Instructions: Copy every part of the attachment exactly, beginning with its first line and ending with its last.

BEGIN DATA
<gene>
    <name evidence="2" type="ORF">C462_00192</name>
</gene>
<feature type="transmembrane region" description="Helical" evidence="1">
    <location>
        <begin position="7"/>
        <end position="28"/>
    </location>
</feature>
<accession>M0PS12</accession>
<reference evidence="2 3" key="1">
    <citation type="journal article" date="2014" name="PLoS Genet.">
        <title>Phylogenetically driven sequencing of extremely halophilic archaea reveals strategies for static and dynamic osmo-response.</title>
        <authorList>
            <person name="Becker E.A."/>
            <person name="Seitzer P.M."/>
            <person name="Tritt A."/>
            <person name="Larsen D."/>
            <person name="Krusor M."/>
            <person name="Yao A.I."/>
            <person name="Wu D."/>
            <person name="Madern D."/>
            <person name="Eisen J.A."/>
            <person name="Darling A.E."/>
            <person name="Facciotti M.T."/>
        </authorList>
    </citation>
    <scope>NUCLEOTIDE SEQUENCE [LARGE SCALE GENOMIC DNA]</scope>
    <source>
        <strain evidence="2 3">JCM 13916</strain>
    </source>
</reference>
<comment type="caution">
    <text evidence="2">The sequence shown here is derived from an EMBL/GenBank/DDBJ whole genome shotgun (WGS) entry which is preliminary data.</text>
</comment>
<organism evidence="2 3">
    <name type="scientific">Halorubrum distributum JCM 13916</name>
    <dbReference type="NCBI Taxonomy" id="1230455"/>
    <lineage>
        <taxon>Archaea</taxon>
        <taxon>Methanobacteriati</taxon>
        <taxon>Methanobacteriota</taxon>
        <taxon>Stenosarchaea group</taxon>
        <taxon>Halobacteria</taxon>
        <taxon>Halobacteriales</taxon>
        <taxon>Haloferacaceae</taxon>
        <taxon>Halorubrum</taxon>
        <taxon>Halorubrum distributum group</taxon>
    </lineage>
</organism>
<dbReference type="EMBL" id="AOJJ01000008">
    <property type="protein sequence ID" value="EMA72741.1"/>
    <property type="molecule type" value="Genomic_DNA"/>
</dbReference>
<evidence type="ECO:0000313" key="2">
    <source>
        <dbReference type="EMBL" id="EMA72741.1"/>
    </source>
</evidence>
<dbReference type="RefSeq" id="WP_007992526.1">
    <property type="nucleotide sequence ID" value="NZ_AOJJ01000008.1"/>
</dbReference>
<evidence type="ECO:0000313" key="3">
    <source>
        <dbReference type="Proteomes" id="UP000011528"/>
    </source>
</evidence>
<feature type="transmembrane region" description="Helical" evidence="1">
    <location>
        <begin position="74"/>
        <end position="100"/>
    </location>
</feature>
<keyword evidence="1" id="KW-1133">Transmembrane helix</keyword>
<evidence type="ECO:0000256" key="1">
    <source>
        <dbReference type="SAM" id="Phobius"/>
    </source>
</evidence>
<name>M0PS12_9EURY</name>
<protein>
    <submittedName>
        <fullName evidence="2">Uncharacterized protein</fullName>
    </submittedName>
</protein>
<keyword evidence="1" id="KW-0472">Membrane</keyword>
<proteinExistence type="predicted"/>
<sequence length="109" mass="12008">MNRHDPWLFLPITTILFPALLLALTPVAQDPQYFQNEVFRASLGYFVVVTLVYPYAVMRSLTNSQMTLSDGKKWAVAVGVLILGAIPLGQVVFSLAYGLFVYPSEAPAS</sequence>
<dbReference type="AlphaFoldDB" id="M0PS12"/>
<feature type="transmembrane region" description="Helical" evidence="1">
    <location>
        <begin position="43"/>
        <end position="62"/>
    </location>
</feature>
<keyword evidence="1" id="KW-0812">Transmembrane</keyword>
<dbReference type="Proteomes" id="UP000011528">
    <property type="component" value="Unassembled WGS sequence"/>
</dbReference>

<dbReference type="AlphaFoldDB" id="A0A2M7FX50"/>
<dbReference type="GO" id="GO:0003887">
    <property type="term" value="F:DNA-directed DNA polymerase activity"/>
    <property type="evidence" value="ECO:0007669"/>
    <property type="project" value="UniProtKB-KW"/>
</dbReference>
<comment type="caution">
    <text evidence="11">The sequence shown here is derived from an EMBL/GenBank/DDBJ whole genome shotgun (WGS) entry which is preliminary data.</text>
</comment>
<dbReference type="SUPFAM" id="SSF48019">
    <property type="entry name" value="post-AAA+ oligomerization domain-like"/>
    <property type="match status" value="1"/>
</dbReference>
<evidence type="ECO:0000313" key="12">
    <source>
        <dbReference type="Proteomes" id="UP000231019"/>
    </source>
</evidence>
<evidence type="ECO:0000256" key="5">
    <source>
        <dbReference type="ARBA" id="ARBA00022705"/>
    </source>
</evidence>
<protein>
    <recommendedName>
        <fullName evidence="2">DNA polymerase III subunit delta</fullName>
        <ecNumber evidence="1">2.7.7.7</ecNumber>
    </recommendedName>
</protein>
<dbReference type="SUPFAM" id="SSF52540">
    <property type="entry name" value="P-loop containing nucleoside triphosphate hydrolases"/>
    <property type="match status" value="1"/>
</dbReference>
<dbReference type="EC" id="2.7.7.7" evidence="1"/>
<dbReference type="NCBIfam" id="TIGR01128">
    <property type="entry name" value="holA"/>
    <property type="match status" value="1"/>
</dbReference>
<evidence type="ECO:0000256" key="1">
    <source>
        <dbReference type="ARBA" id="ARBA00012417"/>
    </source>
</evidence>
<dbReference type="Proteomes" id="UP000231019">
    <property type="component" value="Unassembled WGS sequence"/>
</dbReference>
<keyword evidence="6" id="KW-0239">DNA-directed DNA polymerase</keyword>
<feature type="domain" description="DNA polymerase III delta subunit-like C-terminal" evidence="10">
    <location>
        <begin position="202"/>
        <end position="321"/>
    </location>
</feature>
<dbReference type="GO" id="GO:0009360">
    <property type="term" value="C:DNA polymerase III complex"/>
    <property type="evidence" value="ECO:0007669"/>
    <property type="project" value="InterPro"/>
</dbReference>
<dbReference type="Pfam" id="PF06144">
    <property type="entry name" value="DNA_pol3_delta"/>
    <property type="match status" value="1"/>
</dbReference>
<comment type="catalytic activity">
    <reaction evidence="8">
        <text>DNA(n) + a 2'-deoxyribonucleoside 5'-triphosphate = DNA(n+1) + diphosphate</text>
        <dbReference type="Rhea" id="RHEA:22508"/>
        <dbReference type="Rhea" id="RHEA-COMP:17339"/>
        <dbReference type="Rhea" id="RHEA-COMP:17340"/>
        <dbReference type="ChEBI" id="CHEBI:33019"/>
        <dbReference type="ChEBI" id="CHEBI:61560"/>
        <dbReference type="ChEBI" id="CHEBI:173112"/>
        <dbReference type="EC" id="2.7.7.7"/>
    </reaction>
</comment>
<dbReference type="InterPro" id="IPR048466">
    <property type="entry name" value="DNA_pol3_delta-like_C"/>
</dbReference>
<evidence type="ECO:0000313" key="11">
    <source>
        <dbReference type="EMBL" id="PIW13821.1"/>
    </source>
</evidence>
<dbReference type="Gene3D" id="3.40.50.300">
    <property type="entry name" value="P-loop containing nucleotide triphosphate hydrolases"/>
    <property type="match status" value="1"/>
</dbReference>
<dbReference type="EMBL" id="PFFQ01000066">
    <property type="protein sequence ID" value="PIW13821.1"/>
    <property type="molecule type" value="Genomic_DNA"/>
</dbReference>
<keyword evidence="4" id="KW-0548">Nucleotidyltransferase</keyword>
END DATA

<gene>
    <name evidence="2" type="ORF">C462_00192</name>
</gene>
<feature type="transmembrane region" description="Helical" evidence="1">
    <location>
        <begin position="7"/>
        <end position="28"/>
    </location>
</feature>
<accession>M0PS12</accession>
<reference evidence="2 3" key="1">
    <citation type="journal article" date="2014" name="PLoS Genet.">
        <title>Phylogenetically driven sequencing of extremely halophilic archaea reveals strategies for static and dynamic osmo-response.</title>
        <authorList>
            <person name="Becker E.A."/>
            <person name="Seitzer P.M."/>
            <person name="Tritt A."/>
            <person name="Larsen D."/>
            <person name="Krusor M."/>
            <person name="Yao A.I."/>
            <person name="Wu D."/>
            <person name="Madern D."/>
            <person name="Eisen J.A."/>
            <person name="Darling A.E."/>
            <person name="Facciotti M.T."/>
        </authorList>
    </citation>
    <scope>NUCLEOTIDE SEQUENCE [LARGE SCALE GENOMIC DNA]</scope>
    <source>
        <strain evidence="2 3">JCM 13916</strain>
    </source>
</reference>
<comment type="caution">
    <text evidence="2">The sequence shown here is derived from an EMBL/GenBank/DDBJ whole genome shotgun (WGS) entry which is preliminary data.</text>
</comment>
<organism evidence="2 3">
    <name type="scientific">Halorubrum distributum JCM 13916</name>
    <dbReference type="NCBI Taxonomy" id="1230455"/>
    <lineage>
        <taxon>Archaea</taxon>
        <taxon>Methanobacteriati</taxon>
        <taxon>Methanobacteriota</taxon>
        <taxon>Stenosarchaea group</taxon>
        <taxon>Halobacteria</taxon>
        <taxon>Halobacteriales</taxon>
        <taxon>Haloferacaceae</taxon>
        <taxon>Halorubrum</taxon>
        <taxon>Halorubrum distributum group</taxon>
    </lineage>
</organism>
<dbReference type="EMBL" id="AOJJ01000008">
    <property type="protein sequence ID" value="EMA72741.1"/>
    <property type="molecule type" value="Genomic_DNA"/>
</dbReference>
<evidence type="ECO:0000313" key="2">
    <source>
        <dbReference type="EMBL" id="EMA72741.1"/>
    </source>
</evidence>
<dbReference type="RefSeq" id="WP_007992526.1">
    <property type="nucleotide sequence ID" value="NZ_AOJJ01000008.1"/>
</dbReference>
<evidence type="ECO:0000313" key="3">
    <source>
        <dbReference type="Proteomes" id="UP000011528"/>
    </source>
</evidence>
<feature type="transmembrane region" description="Helical" evidence="1">
    <location>
        <begin position="74"/>
        <end position="100"/>
    </location>
</feature>
<keyword evidence="1" id="KW-1133">Transmembrane helix</keyword>
<evidence type="ECO:0000256" key="1">
    <source>
        <dbReference type="SAM" id="Phobius"/>
    </source>
</evidence>
<name>M0PS12_9EURY</name>
<protein>
    <submittedName>
        <fullName evidence="2">Uncharacterized protein</fullName>
    </submittedName>
</protein>
<keyword evidence="1" id="KW-0472">Membrane</keyword>
<proteinExistence type="predicted"/>
<sequence length="109" mass="12008">MNRHDPWLFLPITTILFPALLLALTPVAQDPQYFQNEVFRASLGYFVVVTLVYPYAVMRSLTNSQMTLSDGKKWAVAVGVLILGAIPLGQVVFSLAYGLFVYPSEAPAS</sequence>
<dbReference type="AlphaFoldDB" id="M0PS12"/>
<feature type="transmembrane region" description="Helical" evidence="1">
    <location>
        <begin position="43"/>
        <end position="62"/>
    </location>
</feature>
<keyword evidence="1" id="KW-0812">Transmembrane</keyword>
<dbReference type="Proteomes" id="UP000011528">
    <property type="component" value="Unassembled WGS sequence"/>
</dbReference>

<dbReference type="AlphaFoldDB" id="A0A2M7FX50"/>
<dbReference type="GO" id="GO:0003887">
    <property type="term" value="F:DNA-directed DNA polymerase activity"/>
    <property type="evidence" value="ECO:0007669"/>
    <property type="project" value="UniProtKB-KW"/>
</dbReference>
<comment type="caution">
    <text evidence="11">The sequence shown here is derived from an EMBL/GenBank/DDBJ whole genome shotgun (WGS) entry which is preliminary data.</text>
</comment>
<dbReference type="SUPFAM" id="SSF48019">
    <property type="entry name" value="post-AAA+ oligomerization domain-like"/>
    <property type="match status" value="1"/>
</dbReference>
<evidence type="ECO:0000313" key="12">
    <source>
        <dbReference type="Proteomes" id="UP000231019"/>
    </source>
</evidence>
<evidence type="ECO:0000256" key="5">
    <source>
        <dbReference type="ARBA" id="ARBA00022705"/>
    </source>
</evidence>
<protein>
    <recommendedName>
        <fullName evidence="2">DNA polymerase III subunit delta</fullName>
        <ecNumber evidence="1">2.7.7.7</ecNumber>
    </recommendedName>
</protein>
<dbReference type="SUPFAM" id="SSF52540">
    <property type="entry name" value="P-loop containing nucleoside triphosphate hydrolases"/>
    <property type="match status" value="1"/>
</dbReference>
<dbReference type="EC" id="2.7.7.7" evidence="1"/>
<dbReference type="NCBIfam" id="TIGR01128">
    <property type="entry name" value="holA"/>
    <property type="match status" value="1"/>
</dbReference>
<evidence type="ECO:0000256" key="1">
    <source>
        <dbReference type="ARBA" id="ARBA00012417"/>
    </source>
</evidence>
<dbReference type="Proteomes" id="UP000231019">
    <property type="component" value="Unassembled WGS sequence"/>
</dbReference>
<keyword evidence="6" id="KW-0239">DNA-directed DNA polymerase</keyword>
<feature type="domain" description="DNA polymerase III delta subunit-like C-terminal" evidence="10">
    <location>
        <begin position="202"/>
        <end position="321"/>
    </location>
</feature>
<dbReference type="GO" id="GO:0009360">
    <property type="term" value="C:DNA polymerase III complex"/>
    <property type="evidence" value="ECO:0007669"/>
    <property type="project" value="InterPro"/>
</dbReference>
<dbReference type="Pfam" id="PF06144">
    <property type="entry name" value="DNA_pol3_delta"/>
    <property type="match status" value="1"/>
</dbReference>
<comment type="catalytic activity">
    <reaction evidence="8">
        <text>DNA(n) + a 2'-deoxyribonucleoside 5'-triphosphate = DNA(n+1) + diphosphate</text>
        <dbReference type="Rhea" id="RHEA:22508"/>
        <dbReference type="Rhea" id="RHEA-COMP:17339"/>
        <dbReference type="Rhea" id="RHEA-COMP:17340"/>
        <dbReference type="ChEBI" id="CHEBI:33019"/>
        <dbReference type="ChEBI" id="CHEBI:61560"/>
        <dbReference type="ChEBI" id="CHEBI:173112"/>
        <dbReference type="EC" id="2.7.7.7"/>
    </reaction>
</comment>
<dbReference type="InterPro" id="IPR048466">
    <property type="entry name" value="DNA_pol3_delta-like_C"/>
</dbReference>
<evidence type="ECO:0000313" key="11">
    <source>
        <dbReference type="EMBL" id="PIW13821.1"/>
    </source>
</evidence>
<dbReference type="Gene3D" id="3.40.50.300">
    <property type="entry name" value="P-loop containing nucleotide triphosphate hydrolases"/>
    <property type="match status" value="1"/>
</dbReference>
<dbReference type="EMBL" id="PFFQ01000066">
    <property type="protein sequence ID" value="PIW13821.1"/>
    <property type="molecule type" value="Genomic_DNA"/>
</dbReference>
<keyword evidence="4" id="KW-0548">Nucleotidyltransferase</keyword>